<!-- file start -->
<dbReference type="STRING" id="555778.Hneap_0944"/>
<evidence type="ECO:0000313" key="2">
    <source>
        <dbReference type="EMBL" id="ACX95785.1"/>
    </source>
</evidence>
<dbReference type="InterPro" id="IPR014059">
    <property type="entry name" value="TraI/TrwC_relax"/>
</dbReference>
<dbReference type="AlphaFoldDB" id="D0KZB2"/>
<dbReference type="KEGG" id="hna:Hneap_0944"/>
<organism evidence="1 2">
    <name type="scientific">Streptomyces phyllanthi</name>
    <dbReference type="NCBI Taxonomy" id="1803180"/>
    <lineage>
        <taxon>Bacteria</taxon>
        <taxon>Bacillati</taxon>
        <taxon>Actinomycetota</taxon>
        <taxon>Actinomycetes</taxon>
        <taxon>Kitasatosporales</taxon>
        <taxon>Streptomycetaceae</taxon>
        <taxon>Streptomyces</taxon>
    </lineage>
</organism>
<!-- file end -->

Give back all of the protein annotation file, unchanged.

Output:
<dbReference type="STRING" id="555778.Hneap_0944"/>
<evidence type="ECO:0000313" key="2">
    <source>
        <dbReference type="EMBL" id="ACX95785.1"/>
    </source>
</evidence>
<dbReference type="InterPro" id="IPR014059">
    <property type="entry name" value="TraI/TrwC_relax"/>
</dbReference>
<dbReference type="AlphaFoldDB" id="D0KZB2"/>
<dbReference type="KEGG" id="hna:Hneap_0944"/>
<organism evidence="1 2">
    <name type="scientific">Streptomyces phyllanthi</name>
    <dbReference type="NCBI Taxonomy" id="1803180"/>
    <lineage>
        <taxon>Bacteria</taxon>
        <taxon>Bacillati</taxon>
        <taxon>Actinomycetota</taxon>
        <taxon>Actinomycetes</taxon>
        <taxon>Kitasatosporales</taxon>
        <taxon>Streptomycetaceae</taxon>
        <taxon>Streptomyces</taxon>
    </lineage>
</organism>